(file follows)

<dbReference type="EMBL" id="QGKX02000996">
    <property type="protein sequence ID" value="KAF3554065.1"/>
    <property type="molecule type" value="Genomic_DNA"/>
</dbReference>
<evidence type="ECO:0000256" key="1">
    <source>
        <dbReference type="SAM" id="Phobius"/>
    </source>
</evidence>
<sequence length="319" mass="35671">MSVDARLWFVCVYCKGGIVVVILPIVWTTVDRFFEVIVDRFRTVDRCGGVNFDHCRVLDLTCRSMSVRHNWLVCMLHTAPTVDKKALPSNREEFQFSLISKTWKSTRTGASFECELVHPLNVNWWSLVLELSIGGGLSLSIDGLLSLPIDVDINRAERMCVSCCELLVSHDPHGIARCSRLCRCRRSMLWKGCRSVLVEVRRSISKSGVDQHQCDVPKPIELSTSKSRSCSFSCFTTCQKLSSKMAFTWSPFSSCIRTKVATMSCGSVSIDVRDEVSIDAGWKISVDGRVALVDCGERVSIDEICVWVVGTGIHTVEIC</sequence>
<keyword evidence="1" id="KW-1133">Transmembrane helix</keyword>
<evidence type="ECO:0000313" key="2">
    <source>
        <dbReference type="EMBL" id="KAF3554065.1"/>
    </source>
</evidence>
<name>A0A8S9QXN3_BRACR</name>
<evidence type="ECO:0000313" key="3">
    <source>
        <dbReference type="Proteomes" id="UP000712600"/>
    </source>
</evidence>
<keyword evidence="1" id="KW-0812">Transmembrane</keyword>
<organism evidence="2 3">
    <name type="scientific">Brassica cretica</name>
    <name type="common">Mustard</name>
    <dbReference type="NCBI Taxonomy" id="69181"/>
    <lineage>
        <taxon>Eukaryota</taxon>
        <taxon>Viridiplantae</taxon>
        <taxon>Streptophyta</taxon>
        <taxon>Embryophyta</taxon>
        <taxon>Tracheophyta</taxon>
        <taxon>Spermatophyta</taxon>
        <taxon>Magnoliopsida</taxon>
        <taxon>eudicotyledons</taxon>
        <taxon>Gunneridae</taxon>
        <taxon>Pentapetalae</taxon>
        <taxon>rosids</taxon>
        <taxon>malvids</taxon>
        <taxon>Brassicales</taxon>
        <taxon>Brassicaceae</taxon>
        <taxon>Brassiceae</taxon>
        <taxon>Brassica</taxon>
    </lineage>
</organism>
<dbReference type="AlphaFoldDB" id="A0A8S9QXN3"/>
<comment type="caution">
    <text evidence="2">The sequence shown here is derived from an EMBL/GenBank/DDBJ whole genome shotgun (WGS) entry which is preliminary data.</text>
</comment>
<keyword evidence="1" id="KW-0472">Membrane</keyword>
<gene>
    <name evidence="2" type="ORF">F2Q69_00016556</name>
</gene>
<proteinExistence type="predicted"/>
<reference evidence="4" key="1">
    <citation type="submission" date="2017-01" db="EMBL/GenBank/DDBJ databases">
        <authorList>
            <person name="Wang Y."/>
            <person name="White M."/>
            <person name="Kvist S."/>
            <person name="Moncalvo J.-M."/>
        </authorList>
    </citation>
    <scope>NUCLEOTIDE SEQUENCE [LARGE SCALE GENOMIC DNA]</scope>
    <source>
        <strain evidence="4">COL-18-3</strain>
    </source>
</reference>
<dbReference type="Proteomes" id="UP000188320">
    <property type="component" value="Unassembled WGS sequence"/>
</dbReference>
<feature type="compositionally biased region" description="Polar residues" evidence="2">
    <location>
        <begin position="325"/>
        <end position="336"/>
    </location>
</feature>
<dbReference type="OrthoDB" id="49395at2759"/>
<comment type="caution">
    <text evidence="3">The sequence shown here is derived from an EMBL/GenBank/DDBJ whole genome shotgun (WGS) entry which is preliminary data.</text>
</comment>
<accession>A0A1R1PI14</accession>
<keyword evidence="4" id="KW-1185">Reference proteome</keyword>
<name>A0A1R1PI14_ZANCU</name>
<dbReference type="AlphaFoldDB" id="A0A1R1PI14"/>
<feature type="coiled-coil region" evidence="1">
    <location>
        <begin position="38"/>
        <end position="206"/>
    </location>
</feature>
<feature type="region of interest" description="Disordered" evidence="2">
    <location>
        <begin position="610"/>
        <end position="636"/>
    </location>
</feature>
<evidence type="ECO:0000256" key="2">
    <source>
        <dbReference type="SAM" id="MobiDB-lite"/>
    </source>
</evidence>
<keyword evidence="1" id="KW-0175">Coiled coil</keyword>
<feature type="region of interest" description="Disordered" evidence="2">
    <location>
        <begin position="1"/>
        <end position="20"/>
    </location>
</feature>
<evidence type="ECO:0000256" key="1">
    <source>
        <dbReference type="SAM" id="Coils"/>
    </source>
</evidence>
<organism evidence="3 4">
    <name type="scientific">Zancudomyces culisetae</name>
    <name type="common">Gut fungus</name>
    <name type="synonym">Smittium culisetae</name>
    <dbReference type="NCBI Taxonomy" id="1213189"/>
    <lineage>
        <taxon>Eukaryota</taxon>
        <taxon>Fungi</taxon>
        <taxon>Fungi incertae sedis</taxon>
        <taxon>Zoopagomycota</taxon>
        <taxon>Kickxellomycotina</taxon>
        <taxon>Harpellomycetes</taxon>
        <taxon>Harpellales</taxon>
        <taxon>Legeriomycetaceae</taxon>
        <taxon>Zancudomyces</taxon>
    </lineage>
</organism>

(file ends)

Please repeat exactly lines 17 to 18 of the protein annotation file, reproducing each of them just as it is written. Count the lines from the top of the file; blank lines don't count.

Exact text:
<name>A0A8S9QXN3_BRACR</name>
<evidence type="ECO:0000313" key="3">